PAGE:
1964 - After a long day of filming their first movie, Ringo Starr tells the other Beatles it's been "a hard day's night." John Lennon turns the phrase into a song, and the movie title is changed from Beatlemania! to A Hard Day's Night.
1966 - The Rolling Stones release the album Aftermath, finally delivering a set of all-original material with this LP, which also did much to define the group as the bad boys of rock & roll with their sneering attitude toward the world in general and the female sex in particular. The group began incorporating the influences of psychedelia and Dylan into their material with classics like "Paint It Black," graced by some of the best use of sitar (played by Brian Jones) on a rock record. Also includes "Mother's Little Helper" and "Under My Thumb."
1967 - Nancy Sinatra and Frank Sinatra started a four-week run at No. 1 with "Somethin' Stupid." The song was originally recorded by Parks and his wife Gaile Foote as Carson and Gaile in 1966. Frank and Nancy Sinatra's hit is the best-known version of the song. They became the only father and daughter act ever to score a No.1 single. … but when you think about it, there's somethin' creepy about a father and daughter singing this song together. Listen to it below.
1968 - Eleven days after the assassination of her friend Martin Luther King Jr., Aretha Franklin records "Think." Franklin's family was close to King, and Aretha attended his funeral. The song's insistent refrain of "freedom" evoked one of King's famous quotes: "Free at last, free at last, thank God almighty we are free at last."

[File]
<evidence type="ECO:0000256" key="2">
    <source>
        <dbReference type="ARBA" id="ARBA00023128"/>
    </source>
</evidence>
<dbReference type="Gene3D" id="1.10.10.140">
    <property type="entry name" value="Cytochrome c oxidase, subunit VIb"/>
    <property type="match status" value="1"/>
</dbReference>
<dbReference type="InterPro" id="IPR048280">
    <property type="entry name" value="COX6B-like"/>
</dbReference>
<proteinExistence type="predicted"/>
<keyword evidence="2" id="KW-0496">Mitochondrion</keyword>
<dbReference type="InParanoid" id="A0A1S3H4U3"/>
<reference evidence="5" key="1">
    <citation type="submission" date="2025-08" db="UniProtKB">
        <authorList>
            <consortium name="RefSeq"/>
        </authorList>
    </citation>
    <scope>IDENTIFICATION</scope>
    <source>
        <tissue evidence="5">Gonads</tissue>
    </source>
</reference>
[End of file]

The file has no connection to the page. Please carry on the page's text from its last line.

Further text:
1971 - The Beatles won their only Oscar, taking home Best Original Song Score for their movie Let It Be.
1996 - The remainder of Grateful Dead leader Jerry Garcia's ashes are scattered near the Golden Gate bridge in San Francisco; a week earlier, a portion had been scattered into India's Ganges river.
2001- Joey Ramone, lead vocalist of punk-rockers the Ramones, died at age 49. Joey Ramone's signature bleat was the voice of punk rock in America. Sporting a leather jacket and torn jeans (like his bandmates) and hiding his face behind a pair of sunglasses and a thick shock of dark hair, the lanky Ramone helped define punk's early image as well, and his two-plus-decade tenure as frontman of the Ramones made him a countercultural icon.
The name "Ramone" was inspired by Paul McCartney, who briefly used the name "Paul Ramon" during 1960 and 1961, when the Beatles, still unknowns, did a tour of Ireland and used pseudonyms.
The Ramones are often cited among the first to define the punk-rock sound, and although they enjoyed only limited commercial success, they heavily influenced the 1970s punk movement in both the United States and United Kingdom. (Photo credit should read TIMOTHY A. CLARY/AFP via Getty Images)
1894 - Blues singer Bessie Smith is born in Chattanooga, Tennessee.
Country musician Roy Clark was born today in 1933.
Dave Edmunds, singer, guitarist, Love Sculpture, Rockpile, and solo artist, is 78.
Legendary Australian hit-maker and producer Mike Chapman is 75. Chapman co-wrote Tony Basil's 'Mickey' and produced dozens of hits for Suzy Quatro, Blondie, The Knack and more.
Linda Perry, songwriter, producer, singer, 4 Non Blondes, is 57.
Ed O'Brien (E.O.B.) of Radiohead is 54.
Chris Stapleton is 44.
Patrick Carney of the Black Keys is 42.
On This Day In Music History is sourced from This Day in Music, Allmusic, Song Facts and Wikipedia.